There was a really interesting article about fossil fuel in The Guardian recently.
The author points out that in spite of everything we’re doing (renewable energy, emissions trading, etc.), CO? emissions are still rising at the same rate as before — have a look at the graph on the right. As it says in the article: “For whatever reason, cutting carbon has so far been like squeezing a balloon: gains made in one place have been cancelled out by increases elsewhere.” The dotted line shows what the world needs to be doing to limit temperature rises to 2°C — there’s just no way the red line (the actual emissions) are going to fall like this over the next couple of decades.
The article doesn’t offer many concrete solutions, but I think it’s very important to realise that we aren’t currently actually doing anything to limit the rise in CO? emissions.
It’s depressing innit
Worth noticing: emission is decreasing compared to energy production. Emerging markets like China are undergoing immense growth, and we barely see that on growing emissions. Any attempt at using energy with less emission in Europe is wasted as all significant growth happens in China and India (and China on its own is about to be responsible for more than 50% of emissions within a few years).
Things are being done, but windmills and solar energy are not the answer. Reducing emissions where they are worst are. For example, the US has reduced emissions immensely in the last 5-10 years due to the use of fracking. Fracking is different because it is economical and good for the environment. Sure, it’s not as good as windmills seen in isolation, but it works.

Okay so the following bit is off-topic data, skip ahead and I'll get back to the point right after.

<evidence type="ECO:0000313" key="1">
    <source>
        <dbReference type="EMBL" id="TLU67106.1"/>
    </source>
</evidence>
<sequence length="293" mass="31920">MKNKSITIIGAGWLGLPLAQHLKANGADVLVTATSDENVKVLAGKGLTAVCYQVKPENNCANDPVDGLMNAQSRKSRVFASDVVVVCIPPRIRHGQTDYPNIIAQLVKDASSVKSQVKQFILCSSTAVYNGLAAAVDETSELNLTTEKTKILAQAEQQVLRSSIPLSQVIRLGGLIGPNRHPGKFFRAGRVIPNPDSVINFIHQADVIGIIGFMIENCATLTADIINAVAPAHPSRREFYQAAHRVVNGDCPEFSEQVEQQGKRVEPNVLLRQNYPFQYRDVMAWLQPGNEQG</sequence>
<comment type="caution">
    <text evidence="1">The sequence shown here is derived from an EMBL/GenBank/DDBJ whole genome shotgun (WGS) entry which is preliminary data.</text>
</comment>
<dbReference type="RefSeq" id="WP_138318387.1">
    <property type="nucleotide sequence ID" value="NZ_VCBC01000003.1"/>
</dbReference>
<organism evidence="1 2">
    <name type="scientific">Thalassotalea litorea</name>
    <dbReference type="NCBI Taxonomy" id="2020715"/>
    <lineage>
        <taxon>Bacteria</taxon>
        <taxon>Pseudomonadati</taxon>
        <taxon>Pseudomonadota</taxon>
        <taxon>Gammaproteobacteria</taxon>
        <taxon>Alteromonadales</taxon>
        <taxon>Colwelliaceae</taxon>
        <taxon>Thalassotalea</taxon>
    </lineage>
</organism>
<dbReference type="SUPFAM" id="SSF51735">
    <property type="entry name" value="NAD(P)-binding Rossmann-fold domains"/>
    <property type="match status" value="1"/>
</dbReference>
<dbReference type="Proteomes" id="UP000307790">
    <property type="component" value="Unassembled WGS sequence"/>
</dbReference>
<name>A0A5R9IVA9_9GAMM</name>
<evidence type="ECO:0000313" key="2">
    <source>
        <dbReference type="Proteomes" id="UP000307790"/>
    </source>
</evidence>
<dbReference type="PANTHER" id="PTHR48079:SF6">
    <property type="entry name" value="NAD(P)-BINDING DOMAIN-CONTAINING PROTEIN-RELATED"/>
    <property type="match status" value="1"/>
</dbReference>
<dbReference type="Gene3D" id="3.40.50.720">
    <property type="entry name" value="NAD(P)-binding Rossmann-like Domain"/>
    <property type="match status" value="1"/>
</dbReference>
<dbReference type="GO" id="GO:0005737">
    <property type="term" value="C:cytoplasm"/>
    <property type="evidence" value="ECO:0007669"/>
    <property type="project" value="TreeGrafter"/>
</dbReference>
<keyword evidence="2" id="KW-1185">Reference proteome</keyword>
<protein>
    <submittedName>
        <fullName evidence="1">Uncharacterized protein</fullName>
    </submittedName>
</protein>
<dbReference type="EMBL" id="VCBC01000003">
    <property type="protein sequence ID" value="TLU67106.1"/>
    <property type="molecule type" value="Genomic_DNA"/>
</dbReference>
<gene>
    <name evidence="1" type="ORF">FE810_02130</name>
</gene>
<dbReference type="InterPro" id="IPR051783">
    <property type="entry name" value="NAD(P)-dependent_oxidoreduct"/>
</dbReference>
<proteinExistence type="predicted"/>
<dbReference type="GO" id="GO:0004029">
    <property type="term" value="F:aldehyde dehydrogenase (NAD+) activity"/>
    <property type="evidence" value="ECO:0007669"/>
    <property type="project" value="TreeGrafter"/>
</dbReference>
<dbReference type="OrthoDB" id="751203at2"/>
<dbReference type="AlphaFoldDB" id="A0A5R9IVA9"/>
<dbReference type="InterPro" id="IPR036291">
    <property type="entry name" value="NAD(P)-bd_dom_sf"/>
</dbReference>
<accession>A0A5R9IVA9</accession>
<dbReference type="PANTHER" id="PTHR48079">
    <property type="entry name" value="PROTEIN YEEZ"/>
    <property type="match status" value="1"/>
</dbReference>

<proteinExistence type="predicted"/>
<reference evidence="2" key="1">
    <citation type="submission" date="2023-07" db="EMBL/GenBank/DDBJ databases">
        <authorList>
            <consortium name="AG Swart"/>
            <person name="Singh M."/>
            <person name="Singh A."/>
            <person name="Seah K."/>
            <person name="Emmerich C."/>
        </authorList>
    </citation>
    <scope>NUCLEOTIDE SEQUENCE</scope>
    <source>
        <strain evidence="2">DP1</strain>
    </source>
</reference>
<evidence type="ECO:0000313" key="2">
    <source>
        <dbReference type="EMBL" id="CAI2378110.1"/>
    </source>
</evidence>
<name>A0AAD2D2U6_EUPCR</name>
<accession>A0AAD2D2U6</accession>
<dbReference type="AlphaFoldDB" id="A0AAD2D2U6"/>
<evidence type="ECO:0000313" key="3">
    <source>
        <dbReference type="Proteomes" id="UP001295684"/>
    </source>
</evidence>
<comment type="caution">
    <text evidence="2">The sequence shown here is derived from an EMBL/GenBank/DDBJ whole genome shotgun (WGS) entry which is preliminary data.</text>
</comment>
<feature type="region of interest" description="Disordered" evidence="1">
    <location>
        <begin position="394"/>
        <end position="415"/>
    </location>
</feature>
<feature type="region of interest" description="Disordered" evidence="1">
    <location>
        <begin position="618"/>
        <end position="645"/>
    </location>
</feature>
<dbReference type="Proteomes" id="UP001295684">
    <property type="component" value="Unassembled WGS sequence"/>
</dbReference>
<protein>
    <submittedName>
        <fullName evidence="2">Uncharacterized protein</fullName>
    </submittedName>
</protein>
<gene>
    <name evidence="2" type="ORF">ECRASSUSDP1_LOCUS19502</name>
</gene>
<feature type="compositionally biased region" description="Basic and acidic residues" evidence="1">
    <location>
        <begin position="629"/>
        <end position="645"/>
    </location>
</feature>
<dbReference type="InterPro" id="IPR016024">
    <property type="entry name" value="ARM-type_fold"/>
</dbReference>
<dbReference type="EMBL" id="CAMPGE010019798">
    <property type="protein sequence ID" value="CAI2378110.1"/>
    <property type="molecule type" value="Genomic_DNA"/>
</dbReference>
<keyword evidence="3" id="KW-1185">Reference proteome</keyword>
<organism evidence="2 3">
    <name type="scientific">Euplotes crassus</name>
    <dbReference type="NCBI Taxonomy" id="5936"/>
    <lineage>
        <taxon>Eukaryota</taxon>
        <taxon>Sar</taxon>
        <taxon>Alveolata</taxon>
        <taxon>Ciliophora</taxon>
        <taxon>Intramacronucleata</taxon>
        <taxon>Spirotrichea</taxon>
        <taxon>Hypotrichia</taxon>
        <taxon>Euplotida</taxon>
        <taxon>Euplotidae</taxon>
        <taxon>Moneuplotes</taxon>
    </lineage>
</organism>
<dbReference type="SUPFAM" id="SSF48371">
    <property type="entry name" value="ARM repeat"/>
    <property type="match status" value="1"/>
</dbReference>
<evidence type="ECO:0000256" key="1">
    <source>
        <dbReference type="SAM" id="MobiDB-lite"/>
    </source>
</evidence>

The nuclear scare is one of the worst things happening to the environment in recent times, because now Germany switched a lot of their energy production from clean nuclear to coal, and other countries want to follow.
To do list:
1. Lock scientists in a room until they develop a reactor type that can in no way be used to manufacture materials for nuclear weapons.
2. Get everyone to start using said reactor type.
3. Lock scientists in a room until they develop batteries that have 5-10 times the capacity of lithium-ion cells and excellent cold weather performance.
4. Get everyone to buy an electric car.
The only reason this hasn’t been done, that I can think of, is that noone was able to capture some scientists and lock them in a room. They must all be damned good runners.
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